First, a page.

With only an offseason and preseason practice time to introduce a new offense, Rocky Mount Prep coach Danny Ward is keeping things simple.
If the running back needs to know where to run, he is assigned a letter.
If the offensive line needs to know where to block, they are assigned a letter.
If either unit can’t figure out that concept, then there will be some long days ahead for the Jaguars, who are only in their third year of varsity football and trying to navigate through a difficult league schedule.
“We’re going to run more than we pass,” Ward said. “There are fewer mistakes you can make if you can run the football.”
Simplicity is a nutrient and a necessity for Rocky Mount Prep.
The Jaguars finished 2-10 last season in their first trip through the Two Rivers Conference. Coach Don Reams did not return after the season, leaving the job to Ward, who was an assistant last season.
Ward wasn’t supposed to be doing any coaching after the 2011 season, his final at North Edgecombe after two decades at the school.
Instead of planning vacations and working on projects around the house, Ward returned to the sidelines and has since added more to his plate by serving as the school’s athletics director for the past year.
In simplifying things for Rocky Mount Prep, he is attempting to build confidence and a competitive spirit in a program that still is learning about what it takes to win.
“It’s basic smashmouth football he is trying to get us to run,” Jaguars offensive lineman Ethan Keeter said. “I have one guy to block, and I’m trying to get to the next.”
Ward has inherited some issues he experienced at North Edgecombe, such as depth and offseason attendance.
The Jaguars have no more than 20 players on their varsity roster, which leaves little room for injuries.
More than a handful of players, including Keeter, will play on both sides of the ball, which could lead to depth issues against talented and better skilled conference foes like Tarboro.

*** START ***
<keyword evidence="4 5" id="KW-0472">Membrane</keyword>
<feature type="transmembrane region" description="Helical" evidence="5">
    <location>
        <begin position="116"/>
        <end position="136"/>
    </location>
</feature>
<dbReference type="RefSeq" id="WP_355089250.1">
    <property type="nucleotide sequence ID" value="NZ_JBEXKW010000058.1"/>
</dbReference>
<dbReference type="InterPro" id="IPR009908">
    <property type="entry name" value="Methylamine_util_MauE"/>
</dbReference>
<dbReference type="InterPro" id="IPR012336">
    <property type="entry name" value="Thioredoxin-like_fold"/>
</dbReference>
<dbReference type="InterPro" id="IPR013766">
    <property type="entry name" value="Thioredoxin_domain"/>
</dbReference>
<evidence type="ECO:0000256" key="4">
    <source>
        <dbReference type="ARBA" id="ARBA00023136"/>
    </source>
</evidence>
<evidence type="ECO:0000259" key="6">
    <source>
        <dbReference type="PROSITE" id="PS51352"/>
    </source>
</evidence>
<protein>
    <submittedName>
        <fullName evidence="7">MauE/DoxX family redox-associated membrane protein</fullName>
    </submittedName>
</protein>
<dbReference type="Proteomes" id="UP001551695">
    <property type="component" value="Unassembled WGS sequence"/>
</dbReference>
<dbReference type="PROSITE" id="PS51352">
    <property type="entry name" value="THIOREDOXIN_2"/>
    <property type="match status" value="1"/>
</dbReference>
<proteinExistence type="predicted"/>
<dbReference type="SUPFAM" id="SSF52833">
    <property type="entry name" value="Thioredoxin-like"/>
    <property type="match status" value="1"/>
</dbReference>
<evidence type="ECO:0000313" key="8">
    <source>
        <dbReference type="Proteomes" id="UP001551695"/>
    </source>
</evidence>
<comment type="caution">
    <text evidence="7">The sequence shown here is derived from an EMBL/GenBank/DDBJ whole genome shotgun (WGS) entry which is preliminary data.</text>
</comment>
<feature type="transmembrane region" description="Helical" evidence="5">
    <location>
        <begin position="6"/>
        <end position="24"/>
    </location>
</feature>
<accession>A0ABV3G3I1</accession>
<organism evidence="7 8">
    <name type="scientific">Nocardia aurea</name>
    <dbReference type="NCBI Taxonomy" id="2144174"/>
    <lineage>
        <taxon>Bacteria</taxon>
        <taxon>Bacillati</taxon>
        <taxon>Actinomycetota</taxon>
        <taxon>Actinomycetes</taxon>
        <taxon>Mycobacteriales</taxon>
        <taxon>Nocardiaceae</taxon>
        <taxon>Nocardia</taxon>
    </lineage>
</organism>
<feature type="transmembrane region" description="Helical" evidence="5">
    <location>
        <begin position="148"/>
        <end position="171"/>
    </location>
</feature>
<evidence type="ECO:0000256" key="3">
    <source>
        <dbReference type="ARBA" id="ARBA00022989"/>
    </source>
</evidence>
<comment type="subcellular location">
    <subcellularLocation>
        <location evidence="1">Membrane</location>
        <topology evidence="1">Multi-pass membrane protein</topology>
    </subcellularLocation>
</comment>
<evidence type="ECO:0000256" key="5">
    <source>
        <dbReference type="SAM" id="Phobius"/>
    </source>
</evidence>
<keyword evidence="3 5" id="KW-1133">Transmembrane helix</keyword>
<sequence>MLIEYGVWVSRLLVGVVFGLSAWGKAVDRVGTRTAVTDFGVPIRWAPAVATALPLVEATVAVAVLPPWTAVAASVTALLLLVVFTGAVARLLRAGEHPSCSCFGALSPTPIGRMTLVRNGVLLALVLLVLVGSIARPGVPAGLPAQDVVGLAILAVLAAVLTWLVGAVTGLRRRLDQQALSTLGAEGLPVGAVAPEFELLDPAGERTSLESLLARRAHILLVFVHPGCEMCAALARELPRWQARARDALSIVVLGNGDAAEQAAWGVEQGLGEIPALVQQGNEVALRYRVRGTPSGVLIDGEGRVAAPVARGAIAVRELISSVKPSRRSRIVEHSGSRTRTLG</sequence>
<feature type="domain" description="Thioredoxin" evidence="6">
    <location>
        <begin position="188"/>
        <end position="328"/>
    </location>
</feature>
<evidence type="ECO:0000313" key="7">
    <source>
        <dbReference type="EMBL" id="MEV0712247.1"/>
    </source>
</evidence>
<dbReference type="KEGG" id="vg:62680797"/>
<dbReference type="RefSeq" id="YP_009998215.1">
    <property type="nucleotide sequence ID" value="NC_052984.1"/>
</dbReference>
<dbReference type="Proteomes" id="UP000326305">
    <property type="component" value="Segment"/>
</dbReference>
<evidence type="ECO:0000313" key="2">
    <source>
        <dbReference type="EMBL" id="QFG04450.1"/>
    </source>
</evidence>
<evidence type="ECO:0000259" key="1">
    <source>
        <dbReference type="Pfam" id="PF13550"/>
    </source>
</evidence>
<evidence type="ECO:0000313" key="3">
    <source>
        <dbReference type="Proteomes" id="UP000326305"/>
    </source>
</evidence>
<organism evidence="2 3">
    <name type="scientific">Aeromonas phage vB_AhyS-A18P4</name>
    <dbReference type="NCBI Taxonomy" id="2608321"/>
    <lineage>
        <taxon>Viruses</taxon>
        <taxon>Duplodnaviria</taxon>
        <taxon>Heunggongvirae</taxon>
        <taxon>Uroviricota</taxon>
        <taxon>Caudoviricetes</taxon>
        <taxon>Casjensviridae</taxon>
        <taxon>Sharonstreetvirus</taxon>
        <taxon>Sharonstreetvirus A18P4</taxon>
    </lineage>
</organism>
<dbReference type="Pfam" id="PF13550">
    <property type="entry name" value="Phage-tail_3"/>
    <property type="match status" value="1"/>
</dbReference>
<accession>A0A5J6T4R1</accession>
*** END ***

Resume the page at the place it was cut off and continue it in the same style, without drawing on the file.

The skilled position players – running backs Mark Tann and Percy Harper – are more than capable of making big plays, but they will play behind an offensive line that Ward said lacks depth at this point of the preseason.
At a school where male students still show apprehension about a football team in its infant stages, winning is something that can fill jerseys.
There were a number of games last season in which the clock ran continuously in the second half, signaling a blowout in the opposition’s favor.
Opponents scored 50 or more points against the Jaguars seven times in 2013.
“I want to be in a situation where they are trying to escape from us,” said Keeter, a team captain. “It has been rough on us. It’s time for us to dominate people instead of us being dominated.”
The Jaguars seem to be making small steps toward that goal. Last summer the Jaguars were lucky if a handful of players showed up to preseason workouts.
This summer, Keeter and Ward said it was normal to have 30 players in attendance on a daily basis.
“We’re trying to teach them to accept responsibility,” Ward said. “If you want to get better, you have to work. The guys that have been out there have been great. It’s just not enough of them out there.”
Ward said he can see a scenario in which the Jaguars struggle during the nonconference portion of their schedule before playing better during the Two Rivers season.
It is a formula that worked often for Ward at North Edgecombe, which also fought low roster numbers and a spread out student body that made it difficult to hold effective offseason workouts.
The Jaguars could be looking at another season where success is not measured in wins and losses but rather in playing assignment football and staying away from that dreaded running clock.
“I want us competing again,” Ward said. “I want the guys to get better. Winning for me is seeing guys compete and winning battles on the field.”
Jessie H. Nunery can be reached at 407-9959 or firstname.lastname@example.org